Does the “Zurich consensus” provide grounds for cautious optimism?
It is now clear that the so-called "Washington consensus", the obsession with markets and the studied refusal to engage with global problems, is dead. The month of November 2008 may be seen by future generations as a turning point in human civilisation. While the Club of Rome has been warning for decades of the consequences of unsustainable growth, organisations like the World Economic Forum and the International Energy Agency have until recently supported the old market-oriented approach that assumed economic growth would solve all our problems. Now the financial crisis has exploded that myth and triggered rethinking of basic assumptions. A new consensus is emerging that recognises biophysical limits and the interlocking social, economic and environmental challenges we face. This provides grounds for cautious optimism that we may be entering a period of social learning which will allow human civilisation to survive.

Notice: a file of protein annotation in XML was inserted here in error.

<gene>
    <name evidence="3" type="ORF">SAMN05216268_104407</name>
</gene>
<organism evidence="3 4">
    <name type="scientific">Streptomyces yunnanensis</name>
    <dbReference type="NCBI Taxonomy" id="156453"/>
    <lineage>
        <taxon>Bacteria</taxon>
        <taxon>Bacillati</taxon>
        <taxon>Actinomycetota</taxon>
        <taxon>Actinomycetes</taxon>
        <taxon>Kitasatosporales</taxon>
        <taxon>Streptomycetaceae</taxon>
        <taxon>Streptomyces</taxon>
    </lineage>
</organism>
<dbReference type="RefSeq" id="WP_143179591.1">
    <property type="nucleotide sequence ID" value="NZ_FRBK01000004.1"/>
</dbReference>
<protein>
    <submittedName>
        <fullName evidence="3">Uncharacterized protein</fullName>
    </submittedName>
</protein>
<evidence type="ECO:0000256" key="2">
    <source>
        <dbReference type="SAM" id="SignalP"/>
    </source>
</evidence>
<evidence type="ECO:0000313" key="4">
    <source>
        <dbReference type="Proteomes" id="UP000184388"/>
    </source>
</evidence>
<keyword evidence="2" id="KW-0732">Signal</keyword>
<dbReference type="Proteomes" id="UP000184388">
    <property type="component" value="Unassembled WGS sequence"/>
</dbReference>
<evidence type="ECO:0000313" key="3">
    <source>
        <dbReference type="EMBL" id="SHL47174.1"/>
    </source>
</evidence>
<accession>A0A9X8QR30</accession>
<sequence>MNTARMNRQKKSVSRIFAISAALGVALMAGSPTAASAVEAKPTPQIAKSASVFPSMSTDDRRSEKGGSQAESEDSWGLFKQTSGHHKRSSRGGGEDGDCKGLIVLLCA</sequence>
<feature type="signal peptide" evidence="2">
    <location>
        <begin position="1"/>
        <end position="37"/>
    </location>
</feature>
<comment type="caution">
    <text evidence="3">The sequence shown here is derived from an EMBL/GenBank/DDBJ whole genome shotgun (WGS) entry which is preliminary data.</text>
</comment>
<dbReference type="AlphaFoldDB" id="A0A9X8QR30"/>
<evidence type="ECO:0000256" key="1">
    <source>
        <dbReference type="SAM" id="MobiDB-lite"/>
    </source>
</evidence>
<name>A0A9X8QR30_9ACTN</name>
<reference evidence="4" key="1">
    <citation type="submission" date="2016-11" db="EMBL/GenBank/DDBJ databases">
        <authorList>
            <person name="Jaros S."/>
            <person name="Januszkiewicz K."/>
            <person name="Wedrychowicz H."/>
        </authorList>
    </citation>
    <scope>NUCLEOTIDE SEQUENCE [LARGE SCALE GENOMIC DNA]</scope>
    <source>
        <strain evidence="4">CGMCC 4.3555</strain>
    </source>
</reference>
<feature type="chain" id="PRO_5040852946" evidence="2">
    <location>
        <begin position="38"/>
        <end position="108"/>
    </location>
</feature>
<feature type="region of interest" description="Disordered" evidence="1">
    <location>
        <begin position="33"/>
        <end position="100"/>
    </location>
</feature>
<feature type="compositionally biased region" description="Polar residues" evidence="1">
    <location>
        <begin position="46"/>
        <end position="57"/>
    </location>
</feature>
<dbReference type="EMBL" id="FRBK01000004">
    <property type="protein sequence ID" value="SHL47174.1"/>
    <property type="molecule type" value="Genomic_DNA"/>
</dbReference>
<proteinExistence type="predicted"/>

Political Science not elsewhere classified